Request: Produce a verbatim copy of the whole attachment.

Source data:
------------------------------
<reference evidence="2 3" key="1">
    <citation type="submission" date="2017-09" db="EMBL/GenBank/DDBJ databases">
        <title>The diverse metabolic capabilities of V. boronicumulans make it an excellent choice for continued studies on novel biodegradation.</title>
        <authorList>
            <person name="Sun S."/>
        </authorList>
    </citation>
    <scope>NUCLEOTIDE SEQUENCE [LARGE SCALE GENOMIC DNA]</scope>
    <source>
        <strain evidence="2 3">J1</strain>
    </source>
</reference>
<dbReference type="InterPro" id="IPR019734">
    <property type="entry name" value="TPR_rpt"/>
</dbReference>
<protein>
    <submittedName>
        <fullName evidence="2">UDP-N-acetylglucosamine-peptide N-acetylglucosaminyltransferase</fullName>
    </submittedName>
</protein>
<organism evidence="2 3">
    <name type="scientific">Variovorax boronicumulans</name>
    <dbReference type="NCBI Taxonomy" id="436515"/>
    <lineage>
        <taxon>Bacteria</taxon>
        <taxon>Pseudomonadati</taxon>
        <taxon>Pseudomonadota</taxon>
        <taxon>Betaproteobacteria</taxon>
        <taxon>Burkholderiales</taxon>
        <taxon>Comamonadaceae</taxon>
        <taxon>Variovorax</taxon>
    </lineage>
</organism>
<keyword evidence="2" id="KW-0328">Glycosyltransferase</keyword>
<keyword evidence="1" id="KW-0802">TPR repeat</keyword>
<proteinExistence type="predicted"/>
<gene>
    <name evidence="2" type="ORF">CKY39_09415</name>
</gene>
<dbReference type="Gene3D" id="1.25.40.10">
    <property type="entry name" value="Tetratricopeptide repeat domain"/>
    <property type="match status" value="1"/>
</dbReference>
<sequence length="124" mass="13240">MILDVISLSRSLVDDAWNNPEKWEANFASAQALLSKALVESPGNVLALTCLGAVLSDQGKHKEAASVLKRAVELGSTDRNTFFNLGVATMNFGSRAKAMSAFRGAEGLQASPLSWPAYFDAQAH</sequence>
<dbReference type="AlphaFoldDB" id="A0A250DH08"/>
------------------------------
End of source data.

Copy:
<reference evidence="2 3" key="1">
    <citation type="submission" date="2017-09" db="EMBL/GenBank/DDBJ databases">
        <title>The diverse metabolic capabilities of V. boronicumulans make it an excellent choice for continued studies on novel biodegradation.</title>
        <authorList>
            <person name="Sun S."/>
        </authorList>
    </citation>
    <scope>NUCLEOTIDE SEQUENCE [LARGE SCALE GENOMIC DNA]</scope>
    <source>
        <strain evidence="2 3">J1</strain>
    </source>
</reference>
<dbReference type="InterPro" id="IPR019734">
    <property type="entry name" value="TPR_rpt"/>
</dbReference>
<protein>
    <submittedName>
        <fullName evidence="2">UDP-N-acetylglucosamine-peptide N-acetylglucosaminyltransferase</fullName>
    </submittedName>
</protein>
<organism evidence="2 3">
    <name type="scientific">Variovorax boronicumulans</name>
    <dbReference type="NCBI Taxonomy" id="436515"/>
    <lineage>
        <taxon>Bacteria</taxon>
        <taxon>Pseudomonadati</taxon>
        <taxon>Pseudomonadota</taxon>
        <taxon>Betaproteobacteria</taxon>
        <taxon>Burkholderiales</taxon>
        <taxon>Comamonadaceae</taxon>
        <taxon>Variovorax</taxon>
    </lineage>
</organism>
<keyword evidence="2" id="KW-0328">Glycosyltransferase</keyword>
<keyword evidence="1" id="KW-0802">TPR repeat</keyword>
<proteinExistence type="predicted"/>
<gene>
    <name evidence="2" type="ORF">CKY39_09415</name>
</gene>
<dbReference type="Gene3D" id="1.25.40.10">
    <property type="entry name" value="Tetratricopeptide repeat domain"/>
    <property type="match status" value="1"/>
</dbReference>
<sequence length="124" mass="13240">MILDVISLSRSLVDDAWNNPEKWEANFASAQALLSKALVESPGNVLALTCLGAVLSDQGKHKEAASVLKRAVELGSTDRNTFFNLGVATMNFGSRAKAMSAFRGAEGLQASPLSWPAYFDAQAH</sequence>
<dbReference type="AlphaFoldDB" id="A0A250DH08"/>